The behavior of the cyclic substituent NDI compounds in the ITC studies and topo assays were also consistent with our EtBr displacement studies which showed that NDI-3 was better able to displace EtBr from its intercalative sites; thus NDI-3 caused a greater decrease in EtBr fluorescence compared to NDI-4 (Table 1). Our EtBr displacement assays also showed that NDI-5 was able to displace EtBr to the same extent as NDI-3, suggesting that both have a similar intercalative strengths. Again, this is consistent with what we observed in the ITC and topo assay studies described above. That is, NDI-5 and NDI-3 having very similar K2 (ITC), and both eliciting re-supercoiling of the plasmid DNA at roughly similar concentrations.

CompoundKb (ctDNA)
(106 M-1)
(ITC)a
Kb (AT)
(106 M-1)
(ITC)b
Kb (GC)
(106 M1)
(ITC)b
Topo assay
(10-6 M)c
EtBr displacement
Assay
(ΔF/µL)d
distamycin A---2.20 ± 0.4------6
Berenil---1.76 ±0.3------31
EtBr---0.18±0.050.34±0.082---
daunomycin---2.9 ±0.63.24±0.6------
NDI-1e15±31.11±0.271.17±0.103.5400
NDI-2e78±23
3.9±1.1
1.38±0.150.38±0.09"/>6.7358
NDI-1p1.22±0.1610.1 ±0.7---3---
NDI-2p0.57 ± 0.28.7 ±0.4---5---
NDI-3117±30
5.66±0.65
0.5±0.090.25±0.056949
NDI-417.0±4
3.26±0.54
0.39±0.080.16±0.04"/>10777
NDI-5104± 35
5.10±0.72
1.16±0.240.85±0.09"/>61030

Table 1.

Representative DNA binding affinity data for the compounds in this study.

9. Effect of the length/size of the substituent and linker length (Ethyl vs propyl)

As was reported by us, data obtained from calorimetric measurements show that the length/size of the substituent plays a significant role in both the preferred binding mode and relative binding affinity of the compounds of these studies.[36] The compounds of this study showed tight binding to DNA with values of Kb between 105 to 108 M-1, presumably dependent on their preferred mode of binding to DNA. Figure 12 shows the calorimetric data for the four acyclic NDI derivatives (with ethylamino side chain linkers) binding to ctDNA. In that report, we found only a single type of binding constant (binding mode) for the smallest compound in the series (containing a trimethyl-ethylamino side chain).[36] This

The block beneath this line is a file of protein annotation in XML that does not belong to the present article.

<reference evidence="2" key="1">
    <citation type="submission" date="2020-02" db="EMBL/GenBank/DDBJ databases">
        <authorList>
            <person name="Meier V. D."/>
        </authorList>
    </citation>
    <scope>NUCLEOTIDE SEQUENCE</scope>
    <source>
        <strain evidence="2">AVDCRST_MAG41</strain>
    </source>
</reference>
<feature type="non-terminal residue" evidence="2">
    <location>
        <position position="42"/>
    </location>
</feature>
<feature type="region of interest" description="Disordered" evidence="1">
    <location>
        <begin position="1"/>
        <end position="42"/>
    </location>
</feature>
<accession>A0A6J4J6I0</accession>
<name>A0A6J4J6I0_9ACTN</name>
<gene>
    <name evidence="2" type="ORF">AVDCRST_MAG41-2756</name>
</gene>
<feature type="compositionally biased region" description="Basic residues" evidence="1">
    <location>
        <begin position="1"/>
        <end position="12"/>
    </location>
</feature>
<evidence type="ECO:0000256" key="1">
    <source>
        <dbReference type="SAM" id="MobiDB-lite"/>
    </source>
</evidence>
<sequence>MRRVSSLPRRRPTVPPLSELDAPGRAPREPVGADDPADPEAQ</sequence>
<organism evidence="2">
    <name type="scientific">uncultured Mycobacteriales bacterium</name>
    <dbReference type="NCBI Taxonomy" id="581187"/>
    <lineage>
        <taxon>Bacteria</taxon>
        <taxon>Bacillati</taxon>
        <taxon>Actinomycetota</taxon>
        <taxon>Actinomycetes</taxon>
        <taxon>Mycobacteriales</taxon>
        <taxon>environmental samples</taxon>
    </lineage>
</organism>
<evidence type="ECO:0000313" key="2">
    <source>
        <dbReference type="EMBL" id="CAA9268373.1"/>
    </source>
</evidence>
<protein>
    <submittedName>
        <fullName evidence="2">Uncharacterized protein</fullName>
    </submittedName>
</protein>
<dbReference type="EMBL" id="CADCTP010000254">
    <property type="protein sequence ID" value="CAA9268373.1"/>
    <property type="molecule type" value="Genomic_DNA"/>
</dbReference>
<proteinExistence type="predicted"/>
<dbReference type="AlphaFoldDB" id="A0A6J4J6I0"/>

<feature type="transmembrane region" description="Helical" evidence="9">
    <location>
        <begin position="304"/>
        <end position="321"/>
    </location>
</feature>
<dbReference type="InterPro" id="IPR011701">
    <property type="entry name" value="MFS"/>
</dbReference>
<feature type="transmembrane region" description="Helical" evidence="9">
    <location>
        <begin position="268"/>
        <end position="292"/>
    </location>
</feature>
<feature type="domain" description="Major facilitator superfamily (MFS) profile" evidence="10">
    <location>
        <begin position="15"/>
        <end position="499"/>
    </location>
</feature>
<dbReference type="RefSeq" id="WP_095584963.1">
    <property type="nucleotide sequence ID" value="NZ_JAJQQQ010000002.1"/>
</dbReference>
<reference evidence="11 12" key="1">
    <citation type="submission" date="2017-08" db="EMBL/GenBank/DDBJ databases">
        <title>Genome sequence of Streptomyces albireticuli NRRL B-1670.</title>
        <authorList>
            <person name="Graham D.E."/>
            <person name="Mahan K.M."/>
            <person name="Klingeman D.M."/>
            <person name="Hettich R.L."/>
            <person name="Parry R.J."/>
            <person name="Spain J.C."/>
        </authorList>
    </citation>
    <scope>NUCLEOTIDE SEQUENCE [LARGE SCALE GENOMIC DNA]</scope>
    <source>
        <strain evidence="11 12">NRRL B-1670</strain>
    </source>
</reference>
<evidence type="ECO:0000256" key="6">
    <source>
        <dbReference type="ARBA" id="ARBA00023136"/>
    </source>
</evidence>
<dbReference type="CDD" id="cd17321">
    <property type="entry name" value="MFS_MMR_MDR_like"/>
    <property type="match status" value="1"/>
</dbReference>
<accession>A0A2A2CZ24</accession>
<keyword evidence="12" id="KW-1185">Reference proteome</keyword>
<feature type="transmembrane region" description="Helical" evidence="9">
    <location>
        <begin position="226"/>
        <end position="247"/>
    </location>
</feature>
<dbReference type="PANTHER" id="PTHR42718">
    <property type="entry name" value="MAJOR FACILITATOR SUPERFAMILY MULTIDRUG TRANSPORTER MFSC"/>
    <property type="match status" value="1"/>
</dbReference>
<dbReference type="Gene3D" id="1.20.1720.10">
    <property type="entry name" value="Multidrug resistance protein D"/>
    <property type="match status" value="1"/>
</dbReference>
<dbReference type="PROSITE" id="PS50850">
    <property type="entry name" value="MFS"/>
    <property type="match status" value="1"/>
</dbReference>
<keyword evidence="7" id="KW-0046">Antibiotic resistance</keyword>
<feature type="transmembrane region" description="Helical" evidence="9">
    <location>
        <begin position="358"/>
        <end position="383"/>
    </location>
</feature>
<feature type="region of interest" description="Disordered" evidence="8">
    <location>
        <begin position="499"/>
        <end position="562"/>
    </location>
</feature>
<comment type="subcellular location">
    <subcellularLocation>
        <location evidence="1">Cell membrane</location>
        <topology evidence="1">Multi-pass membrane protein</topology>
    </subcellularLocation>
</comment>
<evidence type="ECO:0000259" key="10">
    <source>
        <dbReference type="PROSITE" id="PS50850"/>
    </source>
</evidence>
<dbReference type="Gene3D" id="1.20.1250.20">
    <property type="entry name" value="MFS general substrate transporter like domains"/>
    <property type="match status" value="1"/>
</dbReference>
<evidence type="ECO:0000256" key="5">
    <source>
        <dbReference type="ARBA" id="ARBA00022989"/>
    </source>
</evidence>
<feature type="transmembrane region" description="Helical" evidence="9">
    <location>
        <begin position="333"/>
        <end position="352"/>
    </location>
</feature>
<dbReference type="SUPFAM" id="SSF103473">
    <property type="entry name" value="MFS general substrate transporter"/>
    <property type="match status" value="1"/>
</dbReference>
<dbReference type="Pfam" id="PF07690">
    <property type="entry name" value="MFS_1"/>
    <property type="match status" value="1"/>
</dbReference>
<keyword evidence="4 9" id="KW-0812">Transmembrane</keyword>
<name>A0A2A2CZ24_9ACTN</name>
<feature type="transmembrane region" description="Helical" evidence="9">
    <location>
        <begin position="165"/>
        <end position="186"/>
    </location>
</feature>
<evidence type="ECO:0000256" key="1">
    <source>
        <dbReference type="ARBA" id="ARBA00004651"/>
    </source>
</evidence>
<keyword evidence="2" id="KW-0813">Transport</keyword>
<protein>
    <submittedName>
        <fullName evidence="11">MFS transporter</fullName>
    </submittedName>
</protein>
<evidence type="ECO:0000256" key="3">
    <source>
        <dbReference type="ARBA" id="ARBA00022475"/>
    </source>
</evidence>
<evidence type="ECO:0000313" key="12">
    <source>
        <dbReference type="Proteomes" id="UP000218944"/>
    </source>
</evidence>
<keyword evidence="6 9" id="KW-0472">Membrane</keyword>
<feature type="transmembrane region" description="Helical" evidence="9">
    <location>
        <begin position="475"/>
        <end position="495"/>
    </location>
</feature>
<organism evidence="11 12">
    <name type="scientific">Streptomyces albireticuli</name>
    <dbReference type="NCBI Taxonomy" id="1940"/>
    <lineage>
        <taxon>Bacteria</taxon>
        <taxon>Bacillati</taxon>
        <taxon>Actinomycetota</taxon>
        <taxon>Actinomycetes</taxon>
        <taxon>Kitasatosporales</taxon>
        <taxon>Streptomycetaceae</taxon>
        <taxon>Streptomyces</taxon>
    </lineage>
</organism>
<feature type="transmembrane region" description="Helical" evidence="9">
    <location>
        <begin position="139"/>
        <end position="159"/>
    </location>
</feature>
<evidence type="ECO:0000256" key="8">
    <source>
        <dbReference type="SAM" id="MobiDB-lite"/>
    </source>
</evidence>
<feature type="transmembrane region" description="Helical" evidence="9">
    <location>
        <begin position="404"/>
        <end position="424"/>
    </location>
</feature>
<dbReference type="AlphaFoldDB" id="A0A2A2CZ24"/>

Figure 12.

Calorimetric data (raw) for the acyclic ethylamino derivatives binding to ctDNA. In each case, 70 µM of the NDI was titrated into ctDNA (12.5 µM) at 30 ºC. Data is shown for the trimethyl ethylamino derivative NDI-1e (top, left), diethylmethyl ethylamino derivative (top, right), dipropylmethyl ethylamino derivative (bottom, left), and the dibutylmethyl ethylamino derivative NDI-2e (bottom,right). Binding isotherm (heat change vs drug/DNA molar ratio) was obtained from the integration of raw data and fitted to either a “one-site” model (NDI-1e) and a “two-site” model (all others). The plot for NDI-1e and NDI-2e were taken from [36].